b) The granting of increased or additional compensation for the cases of material damage mentioned in para.26 BSAG is based essentially on social considerations to which the legislator is both entitled and obliged in the context of the equalization of burdens within the nation (cf. C II above; see also BVerfGE 15, 126 [150 ff.]; 13, 248 [259]).

Insofar as damage to furniture and fittings, personal necessities or real property up to a particular individual value have been favoured (Para. 26 (1) and (4) BSAG), this concerns the ensuring of elementary needs of life. Those damaged were to be helped to find a replacement for lost or damaged goods they urgently needed to carry on their lives and households in a manner appropriate to their circumstances. The higher compensation for damage to fixtures and fittings of small businesses necessary to the business and for livestock and deadstock of family farms (para.26 (2) (3) BSAG) manifestly serves the object of guaranteeing in these cases the necessary economic basis of existence for the injured party and family. It was not improper for the legislator here to confine this help to smaller businesses, because in general these were regarded as more in need of protection than larger ones; in particular, there was no obligation to extend compensation to all cases of loss of a former basis for existenece. The demarcation of firms in detail based on this underlying idea (para.27 BSAG) is within the limits of legislative freedom.

The assessment of indemnification too is decisively determined by social viewpoints. Firstly, higher indemnification is granted only where and insofar as the damage has not yet been overcome economically; this depends on the income position of the sufferer, particularly the relationship between damage and annual income (para.26 taken together with paras. 28, 29 BSAG). Above all, however, the amount of indemnification is graded on the principle of so-called social degression, which also largely underlies indemnification under the Equalization of War Burdens Act (cf. para.246 LAG): that is, indemnification, while higher in absolute terms with rising amount of damage, is lower as a percentage (para. 30 BSAG). The underlying idea of this arrangement is that while less well-off sections of the population suffered only damage for a smaller amount in the mass of cases, they are as a rule relatively harder hit thereby than are the economically stronger by damage greater in absolute terms. At the same time, a certain minimum standard is to be guaranteed to as many as possible of the socially weaker who have suffered damage, while equal percentage indemnification (on a quota basis) would have largely used up the limited funds available on compensating for individual cases of higher damage. On the whole, then, the arrangement permissibly serves to bring about social justice (cf. BVerfGE 11, 50 [54]; 23, 288 [301]).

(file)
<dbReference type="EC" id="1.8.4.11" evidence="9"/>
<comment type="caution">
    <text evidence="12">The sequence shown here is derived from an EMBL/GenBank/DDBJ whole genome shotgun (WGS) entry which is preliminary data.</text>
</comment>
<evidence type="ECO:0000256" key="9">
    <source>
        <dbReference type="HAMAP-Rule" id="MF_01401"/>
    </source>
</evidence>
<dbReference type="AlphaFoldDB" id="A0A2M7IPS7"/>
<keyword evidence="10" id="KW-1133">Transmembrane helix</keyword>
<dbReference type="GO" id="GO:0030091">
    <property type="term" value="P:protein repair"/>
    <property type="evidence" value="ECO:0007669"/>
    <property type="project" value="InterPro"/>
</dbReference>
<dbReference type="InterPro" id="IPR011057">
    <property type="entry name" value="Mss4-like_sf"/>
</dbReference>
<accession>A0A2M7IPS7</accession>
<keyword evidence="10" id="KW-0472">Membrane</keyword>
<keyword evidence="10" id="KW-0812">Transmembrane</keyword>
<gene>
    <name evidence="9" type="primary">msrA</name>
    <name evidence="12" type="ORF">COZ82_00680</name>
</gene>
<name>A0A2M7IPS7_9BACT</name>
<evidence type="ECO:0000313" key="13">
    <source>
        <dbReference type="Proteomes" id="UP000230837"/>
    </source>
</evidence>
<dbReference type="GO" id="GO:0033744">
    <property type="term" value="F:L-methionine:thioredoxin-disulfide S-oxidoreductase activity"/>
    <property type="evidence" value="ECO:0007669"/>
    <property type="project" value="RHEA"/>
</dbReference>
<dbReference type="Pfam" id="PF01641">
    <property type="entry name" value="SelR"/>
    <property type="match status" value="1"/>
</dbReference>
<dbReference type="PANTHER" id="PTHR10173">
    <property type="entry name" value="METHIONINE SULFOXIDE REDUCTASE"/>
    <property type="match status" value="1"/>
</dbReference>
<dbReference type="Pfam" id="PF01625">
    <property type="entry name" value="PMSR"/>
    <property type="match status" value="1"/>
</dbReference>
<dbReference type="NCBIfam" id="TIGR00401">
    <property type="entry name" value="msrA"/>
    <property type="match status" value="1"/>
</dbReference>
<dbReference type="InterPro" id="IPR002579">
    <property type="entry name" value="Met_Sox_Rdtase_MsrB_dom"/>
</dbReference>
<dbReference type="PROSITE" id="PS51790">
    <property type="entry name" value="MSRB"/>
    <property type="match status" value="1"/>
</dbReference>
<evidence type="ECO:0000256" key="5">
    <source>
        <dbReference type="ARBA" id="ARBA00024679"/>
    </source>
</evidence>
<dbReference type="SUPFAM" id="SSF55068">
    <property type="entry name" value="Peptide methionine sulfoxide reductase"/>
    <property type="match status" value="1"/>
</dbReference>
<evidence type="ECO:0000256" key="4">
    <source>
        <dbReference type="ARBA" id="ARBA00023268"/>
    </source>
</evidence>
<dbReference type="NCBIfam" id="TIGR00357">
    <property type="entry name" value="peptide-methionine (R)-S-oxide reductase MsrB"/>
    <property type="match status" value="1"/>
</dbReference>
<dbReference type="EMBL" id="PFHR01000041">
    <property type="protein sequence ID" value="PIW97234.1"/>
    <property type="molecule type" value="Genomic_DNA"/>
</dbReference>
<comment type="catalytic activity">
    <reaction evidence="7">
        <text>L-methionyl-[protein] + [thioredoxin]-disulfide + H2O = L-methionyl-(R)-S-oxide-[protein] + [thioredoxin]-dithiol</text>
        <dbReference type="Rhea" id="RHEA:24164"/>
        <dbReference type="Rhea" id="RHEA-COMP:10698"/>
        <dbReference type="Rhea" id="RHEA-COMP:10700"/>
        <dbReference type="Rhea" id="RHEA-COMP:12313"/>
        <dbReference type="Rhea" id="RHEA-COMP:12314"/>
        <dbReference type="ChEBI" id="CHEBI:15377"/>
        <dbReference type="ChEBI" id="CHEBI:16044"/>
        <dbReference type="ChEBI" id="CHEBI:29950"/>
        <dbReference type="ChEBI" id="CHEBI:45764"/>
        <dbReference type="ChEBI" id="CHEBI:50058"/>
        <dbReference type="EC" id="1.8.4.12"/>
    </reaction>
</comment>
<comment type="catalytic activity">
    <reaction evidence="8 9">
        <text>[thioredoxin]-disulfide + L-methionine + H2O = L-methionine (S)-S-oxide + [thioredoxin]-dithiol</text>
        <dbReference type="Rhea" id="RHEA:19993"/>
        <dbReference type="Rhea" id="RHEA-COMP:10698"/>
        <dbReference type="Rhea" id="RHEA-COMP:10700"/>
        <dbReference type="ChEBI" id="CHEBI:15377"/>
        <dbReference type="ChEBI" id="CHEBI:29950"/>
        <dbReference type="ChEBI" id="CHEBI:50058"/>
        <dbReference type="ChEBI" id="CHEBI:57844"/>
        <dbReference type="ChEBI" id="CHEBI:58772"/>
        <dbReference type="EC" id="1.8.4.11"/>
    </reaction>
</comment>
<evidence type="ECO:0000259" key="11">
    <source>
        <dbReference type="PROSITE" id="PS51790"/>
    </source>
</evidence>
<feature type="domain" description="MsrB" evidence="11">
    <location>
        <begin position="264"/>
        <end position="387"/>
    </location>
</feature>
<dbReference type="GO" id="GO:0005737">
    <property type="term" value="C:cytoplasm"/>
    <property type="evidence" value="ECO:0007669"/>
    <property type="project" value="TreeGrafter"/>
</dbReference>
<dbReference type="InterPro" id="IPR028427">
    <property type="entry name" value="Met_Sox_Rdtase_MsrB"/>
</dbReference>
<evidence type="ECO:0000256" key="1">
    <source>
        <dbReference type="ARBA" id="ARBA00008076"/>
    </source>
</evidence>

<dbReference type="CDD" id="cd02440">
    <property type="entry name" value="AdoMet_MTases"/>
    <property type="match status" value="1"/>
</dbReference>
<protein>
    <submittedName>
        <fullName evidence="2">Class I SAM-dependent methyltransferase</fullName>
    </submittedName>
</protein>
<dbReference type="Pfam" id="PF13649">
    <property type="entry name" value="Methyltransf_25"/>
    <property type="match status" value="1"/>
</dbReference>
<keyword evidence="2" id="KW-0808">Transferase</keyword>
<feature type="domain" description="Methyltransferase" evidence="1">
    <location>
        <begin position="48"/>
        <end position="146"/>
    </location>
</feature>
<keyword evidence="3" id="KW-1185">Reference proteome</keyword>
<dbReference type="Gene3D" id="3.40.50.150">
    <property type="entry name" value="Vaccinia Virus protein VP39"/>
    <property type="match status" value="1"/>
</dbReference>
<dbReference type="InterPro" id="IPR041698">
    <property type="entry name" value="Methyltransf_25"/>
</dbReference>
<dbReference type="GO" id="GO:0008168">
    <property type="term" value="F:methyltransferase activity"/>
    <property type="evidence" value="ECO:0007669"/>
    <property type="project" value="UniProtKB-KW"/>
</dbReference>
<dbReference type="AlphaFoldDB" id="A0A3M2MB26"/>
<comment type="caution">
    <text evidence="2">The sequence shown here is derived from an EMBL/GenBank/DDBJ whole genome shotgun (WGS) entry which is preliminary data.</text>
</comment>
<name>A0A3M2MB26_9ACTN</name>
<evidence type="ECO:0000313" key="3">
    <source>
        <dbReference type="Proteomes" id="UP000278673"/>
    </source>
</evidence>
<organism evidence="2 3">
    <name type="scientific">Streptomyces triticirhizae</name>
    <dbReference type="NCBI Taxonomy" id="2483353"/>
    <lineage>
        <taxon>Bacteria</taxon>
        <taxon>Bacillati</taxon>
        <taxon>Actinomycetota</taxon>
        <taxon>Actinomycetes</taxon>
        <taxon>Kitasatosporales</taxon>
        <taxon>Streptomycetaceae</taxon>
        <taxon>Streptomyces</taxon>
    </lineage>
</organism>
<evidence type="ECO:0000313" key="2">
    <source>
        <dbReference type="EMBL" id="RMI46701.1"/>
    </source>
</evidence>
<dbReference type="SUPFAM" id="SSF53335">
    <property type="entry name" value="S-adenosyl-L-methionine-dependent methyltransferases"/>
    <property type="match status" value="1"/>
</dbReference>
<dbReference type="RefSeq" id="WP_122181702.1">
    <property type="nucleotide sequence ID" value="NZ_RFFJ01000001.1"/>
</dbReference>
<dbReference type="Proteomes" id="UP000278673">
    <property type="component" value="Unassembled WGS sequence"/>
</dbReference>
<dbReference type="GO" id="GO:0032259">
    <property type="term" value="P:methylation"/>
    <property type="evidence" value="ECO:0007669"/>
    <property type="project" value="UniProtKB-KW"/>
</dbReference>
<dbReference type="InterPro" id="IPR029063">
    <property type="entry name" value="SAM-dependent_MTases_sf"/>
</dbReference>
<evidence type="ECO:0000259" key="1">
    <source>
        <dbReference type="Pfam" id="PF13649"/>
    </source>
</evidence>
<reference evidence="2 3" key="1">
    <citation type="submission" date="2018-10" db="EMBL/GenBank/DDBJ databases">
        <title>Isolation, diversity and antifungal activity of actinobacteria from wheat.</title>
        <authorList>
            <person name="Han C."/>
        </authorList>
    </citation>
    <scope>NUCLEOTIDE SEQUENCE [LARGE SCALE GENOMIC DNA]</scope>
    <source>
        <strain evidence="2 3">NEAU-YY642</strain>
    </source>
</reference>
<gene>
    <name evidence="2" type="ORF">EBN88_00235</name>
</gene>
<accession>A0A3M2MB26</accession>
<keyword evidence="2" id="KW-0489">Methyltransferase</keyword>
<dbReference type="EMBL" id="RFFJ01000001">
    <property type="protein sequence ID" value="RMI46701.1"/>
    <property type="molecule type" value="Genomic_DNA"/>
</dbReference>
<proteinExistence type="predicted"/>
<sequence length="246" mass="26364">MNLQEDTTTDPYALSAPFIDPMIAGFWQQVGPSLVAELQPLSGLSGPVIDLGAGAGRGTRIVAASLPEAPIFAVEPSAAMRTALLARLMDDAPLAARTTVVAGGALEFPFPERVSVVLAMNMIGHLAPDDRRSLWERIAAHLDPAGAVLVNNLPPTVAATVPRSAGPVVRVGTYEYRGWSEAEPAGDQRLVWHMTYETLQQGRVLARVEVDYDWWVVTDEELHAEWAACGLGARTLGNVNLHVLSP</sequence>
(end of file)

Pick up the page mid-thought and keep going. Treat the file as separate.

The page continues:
4. Those suffering occupation damage are, finally, not improperly put in a worse position than other groups of people who also secured compensation payments for war or war-induced damage.

a) The same considerations as justify the distinction in principle between cases of damage before and after the currency reform (see III 1 above) may also adequately justify the departures of this arrangement from the Equalization of War Burdens Act. Since in the case of occupation damage the legislator found an existing pre-formed body of law the application of which had created facts that could no longer be made reversible, it was impossible to adopt the basically different system of the Equalization of War Burdens Act. Moreover, the two arrangements differ so radically from each other that no real comparison is possible. It cannot be said that the Equalization of War Burdens Act invariably put those entitled in a better position that the Indemnification Act. Thus, for the main compensation the non-converted Reichsmark value is in principle taken as a basis, but this is to be restored in full in German marks only in the case of minor damage; with higher damage, the percentage of damage to be met falls, lying well below 10 % of the amount of damage for very great damage (para.246 LAG). For indemnification for household goods special provisions apply, which do not focus at all on the amount of damage but on annual income and assets (para.295 LAG). The differing systems in the two indemnification arrangements also justify the calculation of payments from the period before the currency reform in the Equalization of War Burdens Act only in the ratio of 10 RM : 1 DM (cf. para.249 (2), para.296 (1) LAG).

b) Nor does comparison with the arrangement under the General War Consequences Act of 5 November 1957 (BGBl. I p.1747 - hereinafter AKG) show any contravention of Article 3 (1) Basic Law. Certainly, para. 19 (2) (2) AKG makes claims against the German Reich and equivalent legal entities dischargeable where they are based on impairment or damage to property or other rights in things that took place after 31 July 1945. The general conversion provisions apply to these claims. They are accordingly, where the damage occurred before the currency reform, treated in accordance with the above-mentioned case law as pecuniary claims where not already consolidated into a claim for a monetary figure. But this arrangement presumes that in the cases indicated no direct or necessary connection with the collapse of the Reich any longer exists, but that there have been Acts by German authorities after a certain consolidation of German State power. The decisive point for the comparison to be drawn here is by contrast that para.19 (2) (2) AKG explicitly excludes cases where the impairment or damage "has resulted at the instance of the occupying powers". To these cases the general principle of extinguishment of claims pursuant to para.1 (1) AKG applies, so that those involved are dependent solely on indemnification under the Indemnification Act (cf. para.1 (2) AKG). The arrangements under the General War Consequences Act and under the Act on Indemnity for Occupation Damage thus come to the same outcome for comparable cases.D.

The constitutional complaints of complainants nos. 4 and 6 are therefore unjustified.

The constitutional complaints of complainants nos. 1, 2, 3 and 5 correspond verbatim in the object they impugn and the arguments they bring forward with the constitutional complaints dealt with above. Accordingly, they can have no success, for the same reasons.

Judges: Dr. Müller, Dr. Stein, Ritterspach, Dr. Haager, Rupp-v.Brünneck, Dr. Böhmer, Dr. Brox, Dr. Zeidler